Asthma is a chronic (long-term, ongoing) inflammation of the breathing passages (bronchi) of the lungs. The inflammation irritates the airway, causing breathing problems. Asthma is triggered by external factors or specific situations. When a person with asthma is exposed to one of his or her triggers, the inflammation worsens and symptoms ensue. Most people with asthma have sudden attacks or periods of bothersome or severe symptoms separated by periods of mild symptoms or no symptoms at all.
Occupational asthma is caused by exposure to a trigger in the workplace. The list of known triggers is long and varied, although they are generally substances that are inhaled.
For many people, asthma attacks may happen more often in the winter.
"There are two challenges for people with asthma in the winter. One is that they spend more time inside. The other is that it’s cold outside," says H. James Wedner, MD, an asthma expert at Washington University in St. Louis.
While you’re indoors, you breathe in asthma triggers such as mold, pet dander, dust mites, and even fires in the fireplace. When you venture out, you could have an asthma attack from inhaling the cold air...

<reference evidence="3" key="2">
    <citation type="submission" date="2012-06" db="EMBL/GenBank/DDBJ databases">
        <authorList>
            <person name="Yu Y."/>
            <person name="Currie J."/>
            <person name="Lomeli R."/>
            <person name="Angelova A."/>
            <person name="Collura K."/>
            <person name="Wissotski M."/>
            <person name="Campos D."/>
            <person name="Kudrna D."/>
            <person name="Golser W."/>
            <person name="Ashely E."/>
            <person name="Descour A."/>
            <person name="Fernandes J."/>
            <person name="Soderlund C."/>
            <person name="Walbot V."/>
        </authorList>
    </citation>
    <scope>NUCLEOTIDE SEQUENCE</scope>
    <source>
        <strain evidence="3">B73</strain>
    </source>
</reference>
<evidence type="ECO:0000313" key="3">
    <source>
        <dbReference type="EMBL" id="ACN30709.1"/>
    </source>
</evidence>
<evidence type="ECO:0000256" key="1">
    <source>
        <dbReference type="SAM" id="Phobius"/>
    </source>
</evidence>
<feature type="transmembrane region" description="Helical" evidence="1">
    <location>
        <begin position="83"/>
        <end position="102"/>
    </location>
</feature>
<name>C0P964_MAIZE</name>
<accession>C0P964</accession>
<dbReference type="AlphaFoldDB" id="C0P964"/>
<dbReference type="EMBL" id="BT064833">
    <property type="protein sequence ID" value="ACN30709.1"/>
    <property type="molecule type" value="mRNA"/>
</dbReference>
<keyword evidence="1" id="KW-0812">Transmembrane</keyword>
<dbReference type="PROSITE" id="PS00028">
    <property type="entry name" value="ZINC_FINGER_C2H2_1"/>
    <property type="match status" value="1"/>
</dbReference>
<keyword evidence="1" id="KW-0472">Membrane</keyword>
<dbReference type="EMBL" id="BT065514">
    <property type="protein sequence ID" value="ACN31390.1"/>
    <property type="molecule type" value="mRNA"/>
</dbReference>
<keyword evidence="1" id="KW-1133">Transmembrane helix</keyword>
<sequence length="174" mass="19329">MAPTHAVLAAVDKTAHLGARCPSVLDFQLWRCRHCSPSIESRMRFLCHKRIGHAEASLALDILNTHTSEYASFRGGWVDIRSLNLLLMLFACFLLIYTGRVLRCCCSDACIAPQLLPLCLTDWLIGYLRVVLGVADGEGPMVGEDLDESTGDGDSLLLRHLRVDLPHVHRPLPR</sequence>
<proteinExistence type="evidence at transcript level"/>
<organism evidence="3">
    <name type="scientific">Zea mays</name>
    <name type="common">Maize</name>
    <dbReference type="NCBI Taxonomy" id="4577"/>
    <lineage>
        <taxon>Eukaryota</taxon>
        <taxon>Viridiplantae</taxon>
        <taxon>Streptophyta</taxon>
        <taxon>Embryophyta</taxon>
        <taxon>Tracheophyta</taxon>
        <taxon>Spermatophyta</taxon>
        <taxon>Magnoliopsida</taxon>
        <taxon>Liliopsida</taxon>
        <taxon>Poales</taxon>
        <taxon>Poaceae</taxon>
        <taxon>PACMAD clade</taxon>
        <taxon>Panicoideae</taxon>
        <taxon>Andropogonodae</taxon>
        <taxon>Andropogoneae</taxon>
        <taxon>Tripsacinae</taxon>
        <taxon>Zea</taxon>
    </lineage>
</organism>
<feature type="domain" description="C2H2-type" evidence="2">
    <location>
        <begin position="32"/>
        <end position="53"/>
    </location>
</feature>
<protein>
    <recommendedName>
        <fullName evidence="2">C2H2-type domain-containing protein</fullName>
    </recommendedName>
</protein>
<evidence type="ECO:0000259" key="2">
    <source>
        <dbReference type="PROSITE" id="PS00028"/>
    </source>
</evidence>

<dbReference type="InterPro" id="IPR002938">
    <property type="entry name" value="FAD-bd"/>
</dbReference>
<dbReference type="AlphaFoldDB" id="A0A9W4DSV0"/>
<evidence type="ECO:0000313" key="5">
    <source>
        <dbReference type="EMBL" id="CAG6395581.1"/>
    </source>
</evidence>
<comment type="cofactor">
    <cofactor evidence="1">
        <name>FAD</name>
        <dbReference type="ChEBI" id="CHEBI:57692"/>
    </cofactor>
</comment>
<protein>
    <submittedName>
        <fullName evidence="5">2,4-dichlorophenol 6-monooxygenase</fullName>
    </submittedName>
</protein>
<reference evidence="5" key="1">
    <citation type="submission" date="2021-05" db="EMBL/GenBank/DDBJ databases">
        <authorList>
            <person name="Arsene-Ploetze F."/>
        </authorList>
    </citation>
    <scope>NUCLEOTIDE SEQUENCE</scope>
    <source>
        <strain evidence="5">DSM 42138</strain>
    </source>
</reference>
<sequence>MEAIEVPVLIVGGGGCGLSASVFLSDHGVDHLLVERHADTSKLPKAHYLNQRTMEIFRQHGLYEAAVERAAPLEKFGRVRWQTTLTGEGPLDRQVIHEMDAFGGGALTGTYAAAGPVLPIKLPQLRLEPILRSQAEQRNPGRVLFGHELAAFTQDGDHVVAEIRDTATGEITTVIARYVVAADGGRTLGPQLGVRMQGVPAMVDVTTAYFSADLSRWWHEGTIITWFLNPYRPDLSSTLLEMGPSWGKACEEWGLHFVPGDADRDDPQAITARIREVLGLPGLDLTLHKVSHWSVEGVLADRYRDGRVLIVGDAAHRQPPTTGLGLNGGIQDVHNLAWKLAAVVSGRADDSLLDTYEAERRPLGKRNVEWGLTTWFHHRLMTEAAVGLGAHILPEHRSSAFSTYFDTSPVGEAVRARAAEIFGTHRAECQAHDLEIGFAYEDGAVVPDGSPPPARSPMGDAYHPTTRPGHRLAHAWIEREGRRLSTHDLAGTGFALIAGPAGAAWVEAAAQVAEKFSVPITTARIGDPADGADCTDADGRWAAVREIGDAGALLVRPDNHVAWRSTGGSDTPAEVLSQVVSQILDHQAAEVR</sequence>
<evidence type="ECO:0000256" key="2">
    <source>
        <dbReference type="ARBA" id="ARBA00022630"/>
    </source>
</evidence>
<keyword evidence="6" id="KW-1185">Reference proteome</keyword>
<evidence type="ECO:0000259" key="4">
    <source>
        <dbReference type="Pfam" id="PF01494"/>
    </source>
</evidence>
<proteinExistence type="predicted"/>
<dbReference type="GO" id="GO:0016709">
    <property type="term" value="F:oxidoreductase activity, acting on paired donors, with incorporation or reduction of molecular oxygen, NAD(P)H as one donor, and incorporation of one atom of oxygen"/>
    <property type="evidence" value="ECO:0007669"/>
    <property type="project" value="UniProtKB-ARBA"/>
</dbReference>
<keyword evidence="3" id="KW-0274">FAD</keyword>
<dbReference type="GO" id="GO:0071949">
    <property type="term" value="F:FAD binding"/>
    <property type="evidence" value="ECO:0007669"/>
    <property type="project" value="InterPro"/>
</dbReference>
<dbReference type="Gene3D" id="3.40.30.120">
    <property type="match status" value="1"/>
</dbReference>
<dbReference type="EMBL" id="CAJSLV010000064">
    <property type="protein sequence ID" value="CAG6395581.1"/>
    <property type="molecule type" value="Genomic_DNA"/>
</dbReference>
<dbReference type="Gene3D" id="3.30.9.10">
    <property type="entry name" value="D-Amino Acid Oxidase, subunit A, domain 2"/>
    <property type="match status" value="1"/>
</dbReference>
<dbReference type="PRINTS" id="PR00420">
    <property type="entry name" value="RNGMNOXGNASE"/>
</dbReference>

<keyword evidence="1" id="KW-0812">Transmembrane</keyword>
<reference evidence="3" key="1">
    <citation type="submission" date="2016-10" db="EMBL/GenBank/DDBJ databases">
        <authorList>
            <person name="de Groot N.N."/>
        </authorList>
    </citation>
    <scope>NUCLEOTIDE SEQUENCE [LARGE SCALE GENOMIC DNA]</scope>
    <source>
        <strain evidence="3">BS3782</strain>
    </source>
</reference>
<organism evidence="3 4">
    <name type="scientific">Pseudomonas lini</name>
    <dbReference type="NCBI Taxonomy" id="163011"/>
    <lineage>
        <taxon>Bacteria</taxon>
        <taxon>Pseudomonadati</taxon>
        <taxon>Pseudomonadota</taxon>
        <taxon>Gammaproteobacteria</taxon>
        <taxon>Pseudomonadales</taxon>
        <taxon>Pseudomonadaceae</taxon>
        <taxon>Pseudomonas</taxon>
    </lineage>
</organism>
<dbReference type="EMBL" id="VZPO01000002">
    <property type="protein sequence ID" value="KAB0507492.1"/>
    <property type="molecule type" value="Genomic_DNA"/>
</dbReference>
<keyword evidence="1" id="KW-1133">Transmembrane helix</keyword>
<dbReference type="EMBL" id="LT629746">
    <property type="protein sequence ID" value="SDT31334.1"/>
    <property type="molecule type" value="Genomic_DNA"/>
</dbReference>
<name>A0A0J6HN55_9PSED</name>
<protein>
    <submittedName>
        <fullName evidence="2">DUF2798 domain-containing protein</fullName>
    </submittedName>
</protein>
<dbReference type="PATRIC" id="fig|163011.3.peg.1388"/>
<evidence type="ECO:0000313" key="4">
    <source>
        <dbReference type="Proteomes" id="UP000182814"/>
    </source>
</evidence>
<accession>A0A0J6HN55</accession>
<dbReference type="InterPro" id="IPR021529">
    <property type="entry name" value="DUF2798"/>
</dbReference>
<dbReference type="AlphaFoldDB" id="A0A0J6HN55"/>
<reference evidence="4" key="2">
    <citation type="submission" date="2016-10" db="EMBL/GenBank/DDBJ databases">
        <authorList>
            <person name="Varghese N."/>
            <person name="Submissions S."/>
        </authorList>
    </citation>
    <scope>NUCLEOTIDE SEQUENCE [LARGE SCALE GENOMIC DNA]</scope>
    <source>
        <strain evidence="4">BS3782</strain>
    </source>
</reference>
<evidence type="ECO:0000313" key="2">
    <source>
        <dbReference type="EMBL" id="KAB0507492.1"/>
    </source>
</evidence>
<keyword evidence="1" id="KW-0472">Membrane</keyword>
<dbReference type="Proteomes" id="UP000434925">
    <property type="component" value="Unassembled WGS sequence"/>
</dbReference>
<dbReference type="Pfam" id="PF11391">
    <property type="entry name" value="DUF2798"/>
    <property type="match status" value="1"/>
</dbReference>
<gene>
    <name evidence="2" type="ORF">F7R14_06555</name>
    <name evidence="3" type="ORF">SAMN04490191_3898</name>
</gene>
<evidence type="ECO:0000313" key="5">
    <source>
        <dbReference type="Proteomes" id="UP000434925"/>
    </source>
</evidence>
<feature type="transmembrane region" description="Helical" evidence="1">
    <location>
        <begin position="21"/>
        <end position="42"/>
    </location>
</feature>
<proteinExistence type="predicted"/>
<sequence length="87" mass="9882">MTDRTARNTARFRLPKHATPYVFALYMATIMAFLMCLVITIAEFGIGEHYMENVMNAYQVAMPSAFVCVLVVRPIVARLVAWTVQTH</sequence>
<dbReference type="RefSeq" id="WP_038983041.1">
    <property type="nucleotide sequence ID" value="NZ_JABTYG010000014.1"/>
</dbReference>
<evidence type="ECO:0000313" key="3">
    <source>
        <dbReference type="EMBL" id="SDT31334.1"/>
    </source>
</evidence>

Aggravation of preexisting asthma: This is by far the most common type. Over time, with regular exposure, you develop hypersensitivity to the trigger. With this underlying asthma, continued exposure to the trigger causes attacks.
Irritant asthma: Exposure to certain substances or conditions in the workplace irritates the airways, causing immediate symptoms. Although this is not an allergic-type reaction, the irritation may cause allergy-like or asthma-like symptoms.
Once the attack is triggered, the airways begin to swell and tighten (bronchospasm) and secrete large amounts of mucus. The swelling and extra mucus partially block, or obstruct, the airways. This makes it more difficult to push air out of your lungs (exhale).
Early recognition and avoidance of the asthma trigger is particularly important in occupational asthma.
Because people spend so much time at work, those with occupational asthma tend to have extensive exposure to their trigger by the time the cause of the symptoms is recognized as asthma. The more time you spend exposed to your trigger, the more likely you are to have permanent lung inflammation and airway hypersensitivity.
Occupational asthma is the most common work-related lung disease in developed countries. In up to 15% of people with asthma in the United States, the condition is at least partly related to their work.